Monday 25 January 2016

Fixing dementia care in hospitals

Standards of hospital care for people with dementia made the news last week, with an investigation by the Alzheimer's Society showing shocking variations in the quality of care being given, prompting the charity to launch their 'Fix Dementia Care' campaign.

Given that this time four years ago my father was still alive, and had been the recipient of some extremely variable hospital care in the years prior to 2012, it is a source of huge concern and sadness for me that many of the problems we experienced continue today.

The Freedom of Information requests that provided the substance for the Alzheimer's Society investigation highlighted that people with dementia were:

    Falling while in hospital

    Being discharged at night

    Being marooned in hospital despite their medical treatment having finished 

Whilst my dad thankfully never had a fall whilst in hospital, being discharged at night was something he experienced on almost every inpatient stay. The reason given in his latter years with dementia when he was completely immobile was that he needed transportation via ambulance, and this was most easily accomplished at night when paramedics were less busy. Never mind what dad might have wanted of course.
I suspect the fact that he was being discharged to a nursing home, with staffing 24 hours a day, was also a somewhat convenient excuse. It was, however, a horrible experience for dad - these events often came in winter, and being moved out into the cold night air when he should have been tucked up in a warm bed was, in my view, a particularly sadistic form of 'care' that would leave him upset, disorientated and confused.
Being marooned in hospital was also a harsh reality for dad - at one point he spent three months in hospital (despite being medically fit for discharge) whilst funding was arranged for the care home placement that his doctors said he needed. During this time dad lost half of his body weight and the NHS picked up a huge bill for his care - a no-win situation for all concerned.
Alongside collecting data from Freedom of Information requests, the investigation by the Alzheimer's Society surveyed people affected by dementia. They found that 92% of those individuals felt that hospital environments were frightening and only 2% felt that all hospital staff understood their needs. 
Reading this led me to reflect on how my dad might have responded to his hospital experiences. I'm certain he found the hospital environment pretty unpleasant, from the noise, smells and routines of hospital life, to difficulties in finding facilities like the toilet and having opportunities for stimulation, occupation or activity during the long days as an inpatient. Only on one particularly 'fortunate' stay in hospital could I honestly say that dad had a better experience - he had his own room and staff found him a CD player. We brought in CD's for dad and his mood changed completely. Simple stuff, but so effective.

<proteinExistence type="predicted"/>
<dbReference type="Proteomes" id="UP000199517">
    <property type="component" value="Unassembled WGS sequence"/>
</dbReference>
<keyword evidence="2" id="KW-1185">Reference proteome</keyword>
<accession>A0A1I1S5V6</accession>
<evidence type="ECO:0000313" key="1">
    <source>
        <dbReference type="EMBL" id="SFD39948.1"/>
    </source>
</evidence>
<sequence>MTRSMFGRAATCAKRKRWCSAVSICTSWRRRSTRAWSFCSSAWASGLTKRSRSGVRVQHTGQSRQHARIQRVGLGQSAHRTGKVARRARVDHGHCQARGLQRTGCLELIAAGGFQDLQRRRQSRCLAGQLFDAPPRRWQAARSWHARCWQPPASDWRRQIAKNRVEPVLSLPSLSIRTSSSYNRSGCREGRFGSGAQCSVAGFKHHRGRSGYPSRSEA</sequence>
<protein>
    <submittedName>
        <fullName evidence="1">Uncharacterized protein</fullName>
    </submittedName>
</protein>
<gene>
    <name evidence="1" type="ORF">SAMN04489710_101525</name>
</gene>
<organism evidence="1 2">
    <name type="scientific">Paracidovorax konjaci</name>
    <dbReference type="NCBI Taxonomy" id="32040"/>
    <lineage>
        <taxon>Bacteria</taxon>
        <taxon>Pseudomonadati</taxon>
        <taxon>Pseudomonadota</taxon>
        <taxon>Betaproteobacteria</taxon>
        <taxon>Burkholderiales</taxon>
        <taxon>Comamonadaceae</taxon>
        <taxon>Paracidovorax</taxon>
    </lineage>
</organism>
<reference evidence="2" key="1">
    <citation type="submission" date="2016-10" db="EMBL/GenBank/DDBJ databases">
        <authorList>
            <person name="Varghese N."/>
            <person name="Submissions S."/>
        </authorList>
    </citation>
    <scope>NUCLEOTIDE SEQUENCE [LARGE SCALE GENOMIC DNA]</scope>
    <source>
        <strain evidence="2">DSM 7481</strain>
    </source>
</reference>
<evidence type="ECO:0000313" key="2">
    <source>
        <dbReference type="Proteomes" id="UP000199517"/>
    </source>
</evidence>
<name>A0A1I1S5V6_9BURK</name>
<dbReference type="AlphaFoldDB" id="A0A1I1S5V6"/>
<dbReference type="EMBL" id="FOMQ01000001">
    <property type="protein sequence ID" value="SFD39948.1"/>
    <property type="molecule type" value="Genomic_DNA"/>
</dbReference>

Sadly, however, meeting staff who understood dad's needs wasn't the norm. During the latter years of dad's dementia when he had dysphagia (swallowing problems), hospital staff refused to allow him to have food or to help him eat it, mistaking his hunger cries for pain and writing him up for morphine. This was a 'mistake' that could be interpreted as covertly putting him onto an end-of-life pathway by administering a drug that he didn't need and could have shortened his life with an inappropriate dosage.
Furthermore, this 'mistake' was only rectified because dad had a family visiting him for eight hours a day, speaking up for him, and bringing him food and drinks and helping him to consume them. We would also assist him with his personal care - without that help a man who liked to be clean shaven would have begun to grow a beard. But what happens to people without this family support? Do they get inappropriately medicated, starved, dehydrated or left dirty, uncomfortable and neglected? The variations exposed in the quality of hospital care suggests that this is likely to be a reality for some people with dementia who are inpatients today.